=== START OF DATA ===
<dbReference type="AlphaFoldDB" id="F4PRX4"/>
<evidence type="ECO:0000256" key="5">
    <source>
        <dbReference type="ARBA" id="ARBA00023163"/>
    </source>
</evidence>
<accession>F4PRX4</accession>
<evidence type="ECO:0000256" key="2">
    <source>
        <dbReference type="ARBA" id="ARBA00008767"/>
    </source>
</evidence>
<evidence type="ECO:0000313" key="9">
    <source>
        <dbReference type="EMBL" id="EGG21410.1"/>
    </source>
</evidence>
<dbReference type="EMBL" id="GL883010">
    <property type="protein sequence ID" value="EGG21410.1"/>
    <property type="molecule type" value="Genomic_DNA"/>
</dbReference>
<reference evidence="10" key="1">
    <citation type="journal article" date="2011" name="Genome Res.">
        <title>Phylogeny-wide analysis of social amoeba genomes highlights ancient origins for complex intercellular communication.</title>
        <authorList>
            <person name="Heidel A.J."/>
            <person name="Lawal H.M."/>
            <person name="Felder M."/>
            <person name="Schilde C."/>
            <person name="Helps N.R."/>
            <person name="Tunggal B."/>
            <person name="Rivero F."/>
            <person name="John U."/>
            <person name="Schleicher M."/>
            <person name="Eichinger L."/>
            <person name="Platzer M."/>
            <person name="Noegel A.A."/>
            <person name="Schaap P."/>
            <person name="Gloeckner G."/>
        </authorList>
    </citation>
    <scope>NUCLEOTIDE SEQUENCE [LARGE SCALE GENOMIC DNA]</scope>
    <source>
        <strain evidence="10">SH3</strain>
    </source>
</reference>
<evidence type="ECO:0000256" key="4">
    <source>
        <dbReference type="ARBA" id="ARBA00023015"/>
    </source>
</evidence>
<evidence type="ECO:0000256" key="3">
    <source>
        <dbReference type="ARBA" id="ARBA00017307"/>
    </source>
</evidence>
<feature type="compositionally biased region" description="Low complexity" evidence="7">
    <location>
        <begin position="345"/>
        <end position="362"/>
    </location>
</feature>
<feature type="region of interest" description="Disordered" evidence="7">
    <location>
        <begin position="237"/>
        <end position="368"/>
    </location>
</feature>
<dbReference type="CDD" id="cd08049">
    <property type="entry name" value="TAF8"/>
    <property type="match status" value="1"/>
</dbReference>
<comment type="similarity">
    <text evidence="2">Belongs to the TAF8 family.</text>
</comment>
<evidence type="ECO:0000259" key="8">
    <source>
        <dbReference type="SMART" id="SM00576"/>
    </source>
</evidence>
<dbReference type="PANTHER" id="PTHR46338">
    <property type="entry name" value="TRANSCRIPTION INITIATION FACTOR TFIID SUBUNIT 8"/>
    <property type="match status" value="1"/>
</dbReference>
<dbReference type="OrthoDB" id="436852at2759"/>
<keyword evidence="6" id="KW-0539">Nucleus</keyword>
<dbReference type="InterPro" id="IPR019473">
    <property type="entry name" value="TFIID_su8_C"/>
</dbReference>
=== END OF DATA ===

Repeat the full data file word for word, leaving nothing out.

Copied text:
<dbReference type="AlphaFoldDB" id="F4PRX4"/>
<evidence type="ECO:0000256" key="5">
    <source>
        <dbReference type="ARBA" id="ARBA00023163"/>
    </source>
</evidence>
<accession>F4PRX4</accession>
<evidence type="ECO:0000256" key="2">
    <source>
        <dbReference type="ARBA" id="ARBA00008767"/>
    </source>
</evidence>
<evidence type="ECO:0000313" key="9">
    <source>
        <dbReference type="EMBL" id="EGG21410.1"/>
    </source>
</evidence>
<dbReference type="EMBL" id="GL883010">
    <property type="protein sequence ID" value="EGG21410.1"/>
    <property type="molecule type" value="Genomic_DNA"/>
</dbReference>
<reference evidence="10" key="1">
    <citation type="journal article" date="2011" name="Genome Res.">
        <title>Phylogeny-wide analysis of social amoeba genomes highlights ancient origins for complex intercellular communication.</title>
        <authorList>
            <person name="Heidel A.J."/>
            <person name="Lawal H.M."/>
            <person name="Felder M."/>
            <person name="Schilde C."/>
            <person name="Helps N.R."/>
            <person name="Tunggal B."/>
            <person name="Rivero F."/>
            <person name="John U."/>
            <person name="Schleicher M."/>
            <person name="Eichinger L."/>
            <person name="Platzer M."/>
            <person name="Noegel A.A."/>
            <person name="Schaap P."/>
            <person name="Gloeckner G."/>
        </authorList>
    </citation>
    <scope>NUCLEOTIDE SEQUENCE [LARGE SCALE GENOMIC DNA]</scope>
    <source>
        <strain evidence="10">SH3</strain>
    </source>
</reference>
<evidence type="ECO:0000256" key="4">
    <source>
        <dbReference type="ARBA" id="ARBA00023015"/>
    </source>
</evidence>
<evidence type="ECO:0000256" key="3">
    <source>
        <dbReference type="ARBA" id="ARBA00017307"/>
    </source>
</evidence>
<feature type="compositionally biased region" description="Low complexity" evidence="7">
    <location>
        <begin position="345"/>
        <end position="362"/>
    </location>
</feature>
<feature type="region of interest" description="Disordered" evidence="7">
    <location>
        <begin position="237"/>
        <end position="368"/>
    </location>
</feature>
<dbReference type="CDD" id="cd08049">
    <property type="entry name" value="TAF8"/>
    <property type="match status" value="1"/>
</dbReference>
<comment type="similarity">
    <text evidence="2">Belongs to the TAF8 family.</text>
</comment>
<evidence type="ECO:0000259" key="8">
    <source>
        <dbReference type="SMART" id="SM00576"/>
    </source>
</evidence>
<dbReference type="PANTHER" id="PTHR46338">
    <property type="entry name" value="TRANSCRIPTION INITIATION FACTOR TFIID SUBUNIT 8"/>
    <property type="match status" value="1"/>
</dbReference>
<dbReference type="OrthoDB" id="436852at2759"/>
<keyword evidence="6" id="KW-0539">Nucleus</keyword>
<dbReference type="InterPro" id="IPR019473">
    <property type="entry name" value="TFIID_su8_C"/>
</dbReference>